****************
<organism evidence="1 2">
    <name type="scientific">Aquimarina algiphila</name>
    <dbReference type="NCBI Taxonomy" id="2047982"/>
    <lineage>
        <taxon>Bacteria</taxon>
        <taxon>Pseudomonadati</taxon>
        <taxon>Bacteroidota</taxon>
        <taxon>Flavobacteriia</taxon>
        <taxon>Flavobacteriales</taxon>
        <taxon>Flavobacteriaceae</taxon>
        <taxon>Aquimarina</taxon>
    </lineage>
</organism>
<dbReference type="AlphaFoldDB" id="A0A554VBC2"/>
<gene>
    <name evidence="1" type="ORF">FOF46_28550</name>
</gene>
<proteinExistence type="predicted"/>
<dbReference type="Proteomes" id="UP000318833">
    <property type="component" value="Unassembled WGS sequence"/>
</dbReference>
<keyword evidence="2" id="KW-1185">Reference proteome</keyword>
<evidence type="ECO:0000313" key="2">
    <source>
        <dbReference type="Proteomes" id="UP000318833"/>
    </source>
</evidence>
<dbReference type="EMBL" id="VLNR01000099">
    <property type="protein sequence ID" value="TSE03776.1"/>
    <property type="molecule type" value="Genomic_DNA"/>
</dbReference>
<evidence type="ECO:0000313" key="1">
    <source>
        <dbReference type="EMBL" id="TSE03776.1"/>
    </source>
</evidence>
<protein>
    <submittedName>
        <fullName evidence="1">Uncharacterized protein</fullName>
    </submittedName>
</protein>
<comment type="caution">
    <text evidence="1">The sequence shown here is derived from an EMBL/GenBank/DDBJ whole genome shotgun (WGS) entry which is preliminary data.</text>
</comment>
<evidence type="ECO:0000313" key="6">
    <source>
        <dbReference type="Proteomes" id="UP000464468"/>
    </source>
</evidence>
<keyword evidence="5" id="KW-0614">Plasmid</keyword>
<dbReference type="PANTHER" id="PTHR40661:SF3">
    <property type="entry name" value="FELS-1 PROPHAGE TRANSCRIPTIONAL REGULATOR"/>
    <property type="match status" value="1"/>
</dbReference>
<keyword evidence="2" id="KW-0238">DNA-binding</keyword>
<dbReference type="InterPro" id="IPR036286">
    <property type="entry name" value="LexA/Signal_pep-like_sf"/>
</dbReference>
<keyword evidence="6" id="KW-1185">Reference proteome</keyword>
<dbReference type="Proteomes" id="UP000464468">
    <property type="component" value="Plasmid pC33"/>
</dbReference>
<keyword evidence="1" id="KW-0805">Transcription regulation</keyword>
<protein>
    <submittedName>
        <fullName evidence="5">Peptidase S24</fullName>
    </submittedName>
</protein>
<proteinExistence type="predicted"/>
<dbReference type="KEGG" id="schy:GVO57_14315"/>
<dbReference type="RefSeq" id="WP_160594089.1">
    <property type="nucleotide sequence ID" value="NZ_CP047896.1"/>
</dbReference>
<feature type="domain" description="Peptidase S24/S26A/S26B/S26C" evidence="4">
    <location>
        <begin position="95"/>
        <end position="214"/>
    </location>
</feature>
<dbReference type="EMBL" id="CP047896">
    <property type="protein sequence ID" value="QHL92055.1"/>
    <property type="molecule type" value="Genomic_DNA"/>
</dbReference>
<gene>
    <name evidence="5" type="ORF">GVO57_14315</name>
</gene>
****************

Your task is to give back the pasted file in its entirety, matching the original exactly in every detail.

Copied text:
<organism evidence="1 2">
    <name type="scientific">Aquimarina algiphila</name>
    <dbReference type="NCBI Taxonomy" id="2047982"/>
    <lineage>
        <taxon>Bacteria</taxon>
        <taxon>Pseudomonadati</taxon>
        <taxon>Bacteroidota</taxon>
        <taxon>Flavobacteriia</taxon>
        <taxon>Flavobacteriales</taxon>
        <taxon>Flavobacteriaceae</taxon>
        <taxon>Aquimarina</taxon>
    </lineage>
</organism>
<dbReference type="AlphaFoldDB" id="A0A554VBC2"/>
<gene>
    <name evidence="1" type="ORF">FOF46_28550</name>
</gene>
<proteinExistence type="predicted"/>
<dbReference type="Proteomes" id="UP000318833">
    <property type="component" value="Unassembled WGS sequence"/>
</dbReference>
<keyword evidence="2" id="KW-1185">Reference proteome</keyword>
<evidence type="ECO:0000313" key="2">
    <source>
        <dbReference type="Proteomes" id="UP000318833"/>
    </source>
</evidence>
<dbReference type="EMBL" id="VLNR01000099">
    <property type="protein sequence ID" value="TSE03776.1"/>
    <property type="molecule type" value="Genomic_DNA"/>
</dbReference>
<evidence type="ECO:0000313" key="1">
    <source>
        <dbReference type="EMBL" id="TSE03776.1"/>
    </source>
</evidence>
<protein>
    <submittedName>
        <fullName evidence="1">Uncharacterized protein</fullName>
    </submittedName>
</protein>
<comment type="caution">
    <text evidence="1">The sequence shown here is derived from an EMBL/GenBank/DDBJ whole genome shotgun (WGS) entry which is preliminary data.</text>
</comment>
<evidence type="ECO:0000313" key="6">
    <source>
        <dbReference type="Proteomes" id="UP000464468"/>
    </source>
</evidence>
<keyword evidence="5" id="KW-0614">Plasmid</keyword>
<dbReference type="PANTHER" id="PTHR40661:SF3">
    <property type="entry name" value="FELS-1 PROPHAGE TRANSCRIPTIONAL REGULATOR"/>
    <property type="match status" value="1"/>
</dbReference>
<keyword evidence="2" id="KW-0238">DNA-binding</keyword>
<dbReference type="InterPro" id="IPR036286">
    <property type="entry name" value="LexA/Signal_pep-like_sf"/>
</dbReference>
<keyword evidence="6" id="KW-1185">Reference proteome</keyword>
<dbReference type="Proteomes" id="UP000464468">
    <property type="component" value="Plasmid pC33"/>
</dbReference>
<keyword evidence="1" id="KW-0805">Transcription regulation</keyword>
<protein>
    <submittedName>
        <fullName evidence="5">Peptidase S24</fullName>
    </submittedName>
</protein>
<proteinExistence type="predicted"/>
<dbReference type="KEGG" id="schy:GVO57_14315"/>
<dbReference type="RefSeq" id="WP_160594089.1">
    <property type="nucleotide sequence ID" value="NZ_CP047896.1"/>
</dbReference>
<feature type="domain" description="Peptidase S24/S26A/S26B/S26C" evidence="4">
    <location>
        <begin position="95"/>
        <end position="214"/>
    </location>
</feature>
<dbReference type="EMBL" id="CP047896">
    <property type="protein sequence ID" value="QHL92055.1"/>
    <property type="molecule type" value="Genomic_DNA"/>
</dbReference>
<gene>
    <name evidence="5" type="ORF">GVO57_14315</name>
</gene>